The changing role of the CIO
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Anthony Christie, chief marketing officer (CMO) at telecommunications giant Level 3 Communications, sat down with executive editor Linda Tucci at the MIT Sloan CIO Symposium in Cambridge, Mass., to talk about the impact of digitization on the enterprise. In part one of this two-part SearchCIO video, Christie, formerly the CIO and CTO at Global Crossing, talks about how his IT experience informs on his role as CMO, the importance of a strong CIO-CMO partnership, and why marketing and IT stereotypes are especially counterproductive in a digital economy.
I'd like to start out by asking some questions about your role. You're the CMO. But before you joined Level 3, you were the CIO and CTO for Global Crossing. How important was your training as a CIO to the job you do now?
Anthony Christie: I'd say I think it's extremely important. … I will say that being a chief marketing officer in a digital arena today -- and then having the technical training, the IT training and just the awareness of how those two disciplines fit together -- makes my team and me extremely effective when we're taking on the challenges that exist in the marketplace today on behalf of our customers. There's nothing better than being able to walk a mile in your customer's shoes. And I would say that having had that experience over the years has helped me and our team greatly.
There's research out there from Forrester Research, Gartner and others saying that the CIO-CMO relationship now may be one of the most important in the C-suite, but it has to be nurtured. And at many companies it's still not there -- the divide is really pretty vast. What advice would you give to CMOs and CIOs in cementing that relationship or coming up with a productive relationship?
Christie: It's interesting. I think it depends on who you talk to. At this event you could probably pick 10 people. And, I'm just guessing, but five of them would say, 'I know exactly what you're referring to when you talk about this friction that exists between a CMO and a CIO.' And I'll bet there's five that say, 'You know, I'm not sure. It's kind of urban legend.' I put myself in the camp of urban legend. And the reason is that I just view any key relationship as something that's worth investing in.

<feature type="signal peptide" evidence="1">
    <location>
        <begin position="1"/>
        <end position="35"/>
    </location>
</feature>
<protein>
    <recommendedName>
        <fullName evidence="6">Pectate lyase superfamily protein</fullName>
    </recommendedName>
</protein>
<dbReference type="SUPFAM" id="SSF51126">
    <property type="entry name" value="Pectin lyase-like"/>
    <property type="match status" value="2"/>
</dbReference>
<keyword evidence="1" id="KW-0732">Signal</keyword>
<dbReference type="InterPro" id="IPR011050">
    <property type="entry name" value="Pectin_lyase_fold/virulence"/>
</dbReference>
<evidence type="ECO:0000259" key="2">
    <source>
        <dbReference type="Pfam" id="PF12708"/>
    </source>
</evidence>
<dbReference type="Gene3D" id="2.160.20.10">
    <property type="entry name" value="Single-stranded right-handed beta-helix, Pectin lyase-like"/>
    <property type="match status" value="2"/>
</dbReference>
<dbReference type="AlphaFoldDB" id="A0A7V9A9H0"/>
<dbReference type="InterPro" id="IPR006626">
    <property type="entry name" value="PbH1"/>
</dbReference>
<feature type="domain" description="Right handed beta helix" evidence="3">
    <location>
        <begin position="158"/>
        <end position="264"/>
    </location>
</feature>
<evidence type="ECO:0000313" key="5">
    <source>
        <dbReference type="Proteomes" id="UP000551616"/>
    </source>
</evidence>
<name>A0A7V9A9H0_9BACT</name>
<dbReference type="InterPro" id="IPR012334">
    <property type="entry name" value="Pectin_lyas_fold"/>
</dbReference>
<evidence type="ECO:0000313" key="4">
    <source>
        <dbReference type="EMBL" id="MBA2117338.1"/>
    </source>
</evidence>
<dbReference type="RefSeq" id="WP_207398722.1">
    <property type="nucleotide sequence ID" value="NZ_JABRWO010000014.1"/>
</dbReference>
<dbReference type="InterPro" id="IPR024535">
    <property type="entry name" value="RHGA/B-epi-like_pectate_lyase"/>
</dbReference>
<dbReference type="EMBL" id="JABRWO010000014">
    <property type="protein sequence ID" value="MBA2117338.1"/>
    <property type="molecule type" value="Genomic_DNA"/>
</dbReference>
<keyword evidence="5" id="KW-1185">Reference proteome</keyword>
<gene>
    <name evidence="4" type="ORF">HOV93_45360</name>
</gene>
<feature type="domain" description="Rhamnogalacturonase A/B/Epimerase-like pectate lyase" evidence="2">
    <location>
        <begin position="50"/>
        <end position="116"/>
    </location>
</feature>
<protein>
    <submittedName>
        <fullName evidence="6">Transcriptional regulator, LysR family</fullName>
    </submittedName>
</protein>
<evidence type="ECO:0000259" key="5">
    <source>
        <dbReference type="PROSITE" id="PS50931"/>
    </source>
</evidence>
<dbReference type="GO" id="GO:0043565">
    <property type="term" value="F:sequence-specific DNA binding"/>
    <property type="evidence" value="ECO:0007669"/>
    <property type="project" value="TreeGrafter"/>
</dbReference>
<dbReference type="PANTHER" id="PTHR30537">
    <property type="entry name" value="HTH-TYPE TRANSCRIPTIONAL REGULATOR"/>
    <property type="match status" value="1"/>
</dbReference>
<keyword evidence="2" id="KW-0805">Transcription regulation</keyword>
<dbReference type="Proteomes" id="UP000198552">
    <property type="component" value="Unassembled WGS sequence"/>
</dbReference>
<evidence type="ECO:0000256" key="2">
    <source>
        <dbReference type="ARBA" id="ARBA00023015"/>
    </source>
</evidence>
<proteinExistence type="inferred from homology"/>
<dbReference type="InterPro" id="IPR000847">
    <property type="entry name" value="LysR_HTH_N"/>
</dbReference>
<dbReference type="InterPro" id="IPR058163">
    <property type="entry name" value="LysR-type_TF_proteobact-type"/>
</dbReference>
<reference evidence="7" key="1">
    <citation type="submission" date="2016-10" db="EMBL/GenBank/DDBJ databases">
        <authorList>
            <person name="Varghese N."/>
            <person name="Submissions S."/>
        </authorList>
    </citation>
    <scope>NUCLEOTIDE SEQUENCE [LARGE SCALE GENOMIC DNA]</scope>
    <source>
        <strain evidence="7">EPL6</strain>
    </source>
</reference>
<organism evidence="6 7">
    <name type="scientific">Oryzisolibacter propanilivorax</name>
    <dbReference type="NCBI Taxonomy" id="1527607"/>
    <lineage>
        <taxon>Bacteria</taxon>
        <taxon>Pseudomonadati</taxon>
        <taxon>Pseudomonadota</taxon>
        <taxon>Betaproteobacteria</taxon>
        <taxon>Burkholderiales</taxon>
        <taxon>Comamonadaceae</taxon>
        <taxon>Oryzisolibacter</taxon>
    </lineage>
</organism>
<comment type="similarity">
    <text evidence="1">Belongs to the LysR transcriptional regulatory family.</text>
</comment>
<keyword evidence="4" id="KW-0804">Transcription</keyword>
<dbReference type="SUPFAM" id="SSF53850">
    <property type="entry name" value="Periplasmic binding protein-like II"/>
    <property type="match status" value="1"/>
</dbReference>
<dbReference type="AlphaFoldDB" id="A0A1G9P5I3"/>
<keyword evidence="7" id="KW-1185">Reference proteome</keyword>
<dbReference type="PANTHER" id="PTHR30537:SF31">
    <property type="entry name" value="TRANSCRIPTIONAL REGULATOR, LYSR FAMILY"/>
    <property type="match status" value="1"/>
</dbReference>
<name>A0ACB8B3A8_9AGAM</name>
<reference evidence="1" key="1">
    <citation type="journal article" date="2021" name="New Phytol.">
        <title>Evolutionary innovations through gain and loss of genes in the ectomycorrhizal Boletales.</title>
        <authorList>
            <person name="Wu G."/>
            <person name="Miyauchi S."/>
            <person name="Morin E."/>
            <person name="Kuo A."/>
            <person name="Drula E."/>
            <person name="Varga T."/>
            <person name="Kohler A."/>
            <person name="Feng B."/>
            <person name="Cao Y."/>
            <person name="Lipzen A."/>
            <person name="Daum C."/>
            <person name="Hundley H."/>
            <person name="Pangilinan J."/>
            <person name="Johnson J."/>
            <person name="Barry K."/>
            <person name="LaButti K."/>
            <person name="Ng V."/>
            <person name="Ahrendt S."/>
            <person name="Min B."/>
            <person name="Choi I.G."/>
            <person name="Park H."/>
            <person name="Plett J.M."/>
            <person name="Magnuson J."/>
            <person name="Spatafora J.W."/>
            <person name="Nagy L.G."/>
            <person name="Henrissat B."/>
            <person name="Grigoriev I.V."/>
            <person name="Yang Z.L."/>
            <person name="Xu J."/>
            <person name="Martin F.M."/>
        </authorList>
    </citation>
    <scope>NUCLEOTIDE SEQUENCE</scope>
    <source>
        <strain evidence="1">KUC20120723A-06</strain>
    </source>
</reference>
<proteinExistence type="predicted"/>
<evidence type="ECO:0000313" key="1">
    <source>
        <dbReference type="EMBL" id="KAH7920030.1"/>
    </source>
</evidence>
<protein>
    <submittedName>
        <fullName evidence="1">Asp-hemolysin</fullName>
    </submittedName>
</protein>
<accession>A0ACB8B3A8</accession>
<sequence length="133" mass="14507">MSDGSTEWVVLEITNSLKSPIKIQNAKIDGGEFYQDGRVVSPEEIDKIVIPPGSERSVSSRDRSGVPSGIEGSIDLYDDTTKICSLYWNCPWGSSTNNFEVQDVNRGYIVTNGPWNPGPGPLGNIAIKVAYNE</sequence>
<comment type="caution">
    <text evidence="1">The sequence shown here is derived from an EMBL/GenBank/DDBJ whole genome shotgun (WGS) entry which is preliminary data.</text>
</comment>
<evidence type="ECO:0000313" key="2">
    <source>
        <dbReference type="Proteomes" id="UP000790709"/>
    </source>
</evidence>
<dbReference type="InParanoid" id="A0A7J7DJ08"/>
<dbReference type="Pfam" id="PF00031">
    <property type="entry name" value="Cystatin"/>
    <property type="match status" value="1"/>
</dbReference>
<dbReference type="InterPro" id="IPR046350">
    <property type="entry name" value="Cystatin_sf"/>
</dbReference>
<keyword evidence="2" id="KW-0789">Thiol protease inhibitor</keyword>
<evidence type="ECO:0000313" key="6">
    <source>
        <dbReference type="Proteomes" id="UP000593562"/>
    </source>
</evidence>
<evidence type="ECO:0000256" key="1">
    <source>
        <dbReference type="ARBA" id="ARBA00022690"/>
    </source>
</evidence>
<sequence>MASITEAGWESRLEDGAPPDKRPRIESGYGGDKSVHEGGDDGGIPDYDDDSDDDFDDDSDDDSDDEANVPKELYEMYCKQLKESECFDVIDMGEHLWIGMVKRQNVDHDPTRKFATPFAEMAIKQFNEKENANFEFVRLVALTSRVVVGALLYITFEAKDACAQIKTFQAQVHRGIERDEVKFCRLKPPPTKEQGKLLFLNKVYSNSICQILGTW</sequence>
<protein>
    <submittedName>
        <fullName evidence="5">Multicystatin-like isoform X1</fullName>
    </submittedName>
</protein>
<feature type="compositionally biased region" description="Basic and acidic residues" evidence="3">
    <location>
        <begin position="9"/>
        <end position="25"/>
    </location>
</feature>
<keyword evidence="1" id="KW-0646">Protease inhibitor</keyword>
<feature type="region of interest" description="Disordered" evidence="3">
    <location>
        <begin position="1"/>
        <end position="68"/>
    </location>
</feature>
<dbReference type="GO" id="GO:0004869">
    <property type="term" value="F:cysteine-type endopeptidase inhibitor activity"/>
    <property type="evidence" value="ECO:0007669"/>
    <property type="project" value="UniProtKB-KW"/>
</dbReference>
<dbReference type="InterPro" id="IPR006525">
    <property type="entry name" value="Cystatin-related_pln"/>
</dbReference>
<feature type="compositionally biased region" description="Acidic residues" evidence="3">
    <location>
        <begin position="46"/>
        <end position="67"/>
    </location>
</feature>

Now, that being said, I think that some of the issues that exist are a direct result of marketing, a lot of times, looking at IT and technologists as being an obstacle. You know, marketers need to move really, really fast, etc., etc. Technology, IT, they get what they get done because there's standards and there's discipline and there's infrastructure, and there's process. Let's be really, really clear. If we're serious about digital transformation, you need a scalable, reliable, high-performing infrastructure with which to innovate on. And any marketer that's not aware of that, they better stop and take a breath.
[There's] the flip side, too. Having been on both sides of the table, I know that many times IT leaders and technologists, they'll look at marketers as, 'Oh, big picture.' Details aren't as important, etc., etc. Let's be realistic. You need both [IT and marketing] in order to satisfy your customers in a digital environment.
Given that we are a digital economy, a digital marketplace, do you think the CMO is closer to speaking the same language of IT or at least is familiar with that language so that the two can communicate?
Christie: I have seen that change. I have definitely seen that change over the past couple of years. And maybe it's because marketing folks, product folks, are realizing more and more that they need to understand that language in order to get things done more quickly.
I'm not sure what the actual cause is or if that's a correlation. But the fact is I am seeing it. I am seeing a change [in how marketing and IT communicate], and I think it has to change.
One more CIO role question. Given the rapidity of technological change, is there any sort of training for a CIO other than on-the-job training to do the job? Can you go to school to be a CIO these days?
Christie: I'm a firm believer in a formal foundation, strong framework. You need to have a basis with which to respond to new challenges. So, whether it's understanding information systems, whether it's having your right hook be coding -- I think all of those are great. However, the ability to innovate, the ability to communicate, the ability to problem solve, to collaborate -- this issue between marketing and IT -- you've got to be able to do that. You [have] got to dive in and invest in that -- I'm not sure that there's a class per se that can teach you that.